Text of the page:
From Chicken Soup for the Entrepreneur's Soul

American Dreamin’

It was more than a decade ago when I got my first taste of the American Dream. While most of my friends were still folding sweaters at the Gap, I was wearing a business suit and reporting to my first job in an office building that looked as big as Disneyland. The monthly salary was handwritten on a Post-it® note. I unfolded the golden slip and revealed a number that would not even cover my mortgage today—I was elated! I nodded my acceptance and reveled in the fact that my days of hourly wages were behind me.

My new, prestigious career began in a customer service center where two dozen robotic agents answered an endless stream of incoming phone calls. The only window looked out into the lobby—or rather the lobby looked in on us. The room was dubbed the “Fish Bowl,” and we were the entertainment for all who entered the building.

The agents were graded on the volume of calls answered and customer satisfaction ratings. I took hundreds of calls each day, typing so fast that sometimes my knuckles cracked without warning. I took pride in my new role and delivered swift, perky service.

Several months later, it was time for a performance review. I anticipated kudos and instead received a cold reprimand from a drill sergeant disguised in designer clothes and flowery perfume. “Nobody could possibly take that many calls in a day,” she said. “You must be doing something wrong.”

Later that day, after raising my hand to request an unscheduled trip to the potty, I considered my predicament. This was Corporate America. It was a real job, and I was making a real monthly salary. I had benefits and paid vacation time and wore pumps to work. I was performing well, yet somehow it wasn’t good enough. I considered the alternatives and quickly realized that if I wanted to keep living the American Dream, I had to suck it up.

My devotion to Corporate America grew in direct proportion to the increases in salary and benefits. The next company I worked for presented me with stock options. I had no idea what they were, but they sounded fantastic! One of the best perks was in the break room: a refrigerator crammed full of bottles of Snapple. Stock options and free Snapple . . . I thought this place was amazing.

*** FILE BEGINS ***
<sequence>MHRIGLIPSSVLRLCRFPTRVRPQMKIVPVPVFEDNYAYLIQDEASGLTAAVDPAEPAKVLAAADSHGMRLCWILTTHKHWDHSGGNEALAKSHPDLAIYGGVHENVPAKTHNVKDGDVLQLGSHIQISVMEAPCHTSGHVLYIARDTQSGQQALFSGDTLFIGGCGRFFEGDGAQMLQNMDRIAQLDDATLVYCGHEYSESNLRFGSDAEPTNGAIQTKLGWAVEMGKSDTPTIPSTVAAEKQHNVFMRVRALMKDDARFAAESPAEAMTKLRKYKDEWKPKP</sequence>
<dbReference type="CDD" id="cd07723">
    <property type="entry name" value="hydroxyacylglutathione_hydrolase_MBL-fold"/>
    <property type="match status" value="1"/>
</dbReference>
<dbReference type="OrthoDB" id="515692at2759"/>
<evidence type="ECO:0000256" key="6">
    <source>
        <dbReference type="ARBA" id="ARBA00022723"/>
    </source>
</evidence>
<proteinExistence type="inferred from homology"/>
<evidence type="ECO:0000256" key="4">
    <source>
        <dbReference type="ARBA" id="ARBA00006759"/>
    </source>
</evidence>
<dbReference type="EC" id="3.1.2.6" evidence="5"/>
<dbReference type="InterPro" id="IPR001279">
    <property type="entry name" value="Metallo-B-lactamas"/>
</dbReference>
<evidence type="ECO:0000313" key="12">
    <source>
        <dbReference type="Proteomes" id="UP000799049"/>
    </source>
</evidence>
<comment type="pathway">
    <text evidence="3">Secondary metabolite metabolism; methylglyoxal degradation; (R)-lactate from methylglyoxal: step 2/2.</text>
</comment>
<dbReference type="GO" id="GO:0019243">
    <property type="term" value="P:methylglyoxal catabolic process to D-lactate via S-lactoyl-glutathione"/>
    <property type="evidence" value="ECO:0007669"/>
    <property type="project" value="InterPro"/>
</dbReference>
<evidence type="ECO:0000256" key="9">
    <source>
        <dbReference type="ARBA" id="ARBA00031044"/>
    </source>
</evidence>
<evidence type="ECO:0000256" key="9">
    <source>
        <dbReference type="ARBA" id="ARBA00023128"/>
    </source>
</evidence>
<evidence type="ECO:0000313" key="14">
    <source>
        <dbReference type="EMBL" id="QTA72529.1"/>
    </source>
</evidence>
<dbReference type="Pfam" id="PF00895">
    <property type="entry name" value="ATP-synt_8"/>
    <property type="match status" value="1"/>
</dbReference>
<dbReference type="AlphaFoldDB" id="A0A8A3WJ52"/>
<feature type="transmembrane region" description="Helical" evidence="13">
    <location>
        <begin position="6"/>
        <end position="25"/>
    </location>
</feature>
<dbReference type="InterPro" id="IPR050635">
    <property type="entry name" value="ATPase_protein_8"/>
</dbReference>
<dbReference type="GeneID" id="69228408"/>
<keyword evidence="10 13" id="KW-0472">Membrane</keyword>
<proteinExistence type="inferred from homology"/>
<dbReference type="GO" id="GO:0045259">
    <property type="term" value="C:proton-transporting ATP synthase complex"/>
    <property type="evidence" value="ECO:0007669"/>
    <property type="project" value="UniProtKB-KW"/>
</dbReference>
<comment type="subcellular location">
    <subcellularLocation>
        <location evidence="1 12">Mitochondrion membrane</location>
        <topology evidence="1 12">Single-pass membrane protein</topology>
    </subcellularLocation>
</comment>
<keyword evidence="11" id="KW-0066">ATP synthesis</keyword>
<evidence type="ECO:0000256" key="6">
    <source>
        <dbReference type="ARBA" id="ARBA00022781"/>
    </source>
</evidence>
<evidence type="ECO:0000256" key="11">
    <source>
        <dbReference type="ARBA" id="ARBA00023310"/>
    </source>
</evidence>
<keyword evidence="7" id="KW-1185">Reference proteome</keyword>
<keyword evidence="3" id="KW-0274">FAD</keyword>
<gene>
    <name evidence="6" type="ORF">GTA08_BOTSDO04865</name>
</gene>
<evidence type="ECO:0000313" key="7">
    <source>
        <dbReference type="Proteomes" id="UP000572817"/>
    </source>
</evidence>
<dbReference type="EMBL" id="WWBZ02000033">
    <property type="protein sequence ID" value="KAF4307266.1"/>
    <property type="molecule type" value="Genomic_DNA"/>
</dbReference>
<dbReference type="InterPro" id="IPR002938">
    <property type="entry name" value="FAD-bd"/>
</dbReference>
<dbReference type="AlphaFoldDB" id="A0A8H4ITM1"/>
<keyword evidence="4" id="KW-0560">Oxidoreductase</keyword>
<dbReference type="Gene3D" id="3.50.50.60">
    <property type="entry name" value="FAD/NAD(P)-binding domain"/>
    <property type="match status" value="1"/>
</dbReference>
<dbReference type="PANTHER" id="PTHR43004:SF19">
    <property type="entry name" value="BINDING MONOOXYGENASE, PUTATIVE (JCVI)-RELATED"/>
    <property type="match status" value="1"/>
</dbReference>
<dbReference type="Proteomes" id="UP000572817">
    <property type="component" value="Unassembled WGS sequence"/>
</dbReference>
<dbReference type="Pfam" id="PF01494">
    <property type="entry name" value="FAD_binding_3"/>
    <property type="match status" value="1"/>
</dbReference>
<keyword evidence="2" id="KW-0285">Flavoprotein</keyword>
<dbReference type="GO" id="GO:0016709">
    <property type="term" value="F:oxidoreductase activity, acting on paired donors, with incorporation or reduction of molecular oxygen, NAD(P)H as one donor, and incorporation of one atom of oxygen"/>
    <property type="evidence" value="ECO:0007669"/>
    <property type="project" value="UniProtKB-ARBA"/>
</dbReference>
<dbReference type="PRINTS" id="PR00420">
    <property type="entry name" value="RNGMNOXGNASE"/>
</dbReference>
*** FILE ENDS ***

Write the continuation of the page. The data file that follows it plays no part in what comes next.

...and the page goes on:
The company was thriving and lavished us with logo-covered merchandise. I amassed a collection of coffee mugs, T-shirts, denim shirts, Frisbees, pens, paper clip dishes, CD holders, candy jars, jackets and even a fancy watch. The quarterly meetings were more like celebrations, complete with kegs of beer and platters of shrimp cocktail.

Eventually the flow of free merchandise slowed to a halt. I wondered if there was some sort of delay in shipping and receiving. When the budget cuts were announced, I knew it was inevitable that the free Snapple would disappear, too. I wondered how the entire office would handle the sugar crash as I watched the workers wheel out the prized refrigerator and replace it with a coin-operated soda machine.

Jump forward a few years to a new company, one that gave me stock options that split just a week after I started. By then I knew a thing or two about stocks, and this was a very good sign. They presented me with my own office, complete with a door and void of a window. I set up shop in my big white closet and fell in love with my new prestige and benefits package. It was a great time in the computer industry; the company was growing faster than the desks could be installed to accommodate all the new employees. I was in the heart of the Silicon Valley, and it felt like winning the lottery!

Employee loyalty ran surprisingly deep. The logo-covered merchandise seemed bigger and better here. Some people even wore leather jackets with the company name emblazoned on the lapel. The break rooms were stocked with free bagels, sodas and snacks, and the company meetings were followed with live entertainment, beer, wine and food. Twenty-five-year-old millionaires were born when the stock took off like a bottle rocket, and those of us who arrived on the scene just a little late watched them with envy as they parked their Porsches.

When the dot-com boom busted, the evening news was flooded with stories of corporate demise. I watched my friends lose their jobs faster than Donald Trump could say, “You’re fired!” Some companies didn’t even have the decency to let their employees go with dignity. One news broadcast panned a rainy parking lot full of Silicon Valley workers who arrived to find a handwritten note on the locked front door of a large office building simply stating, “Out of Business.”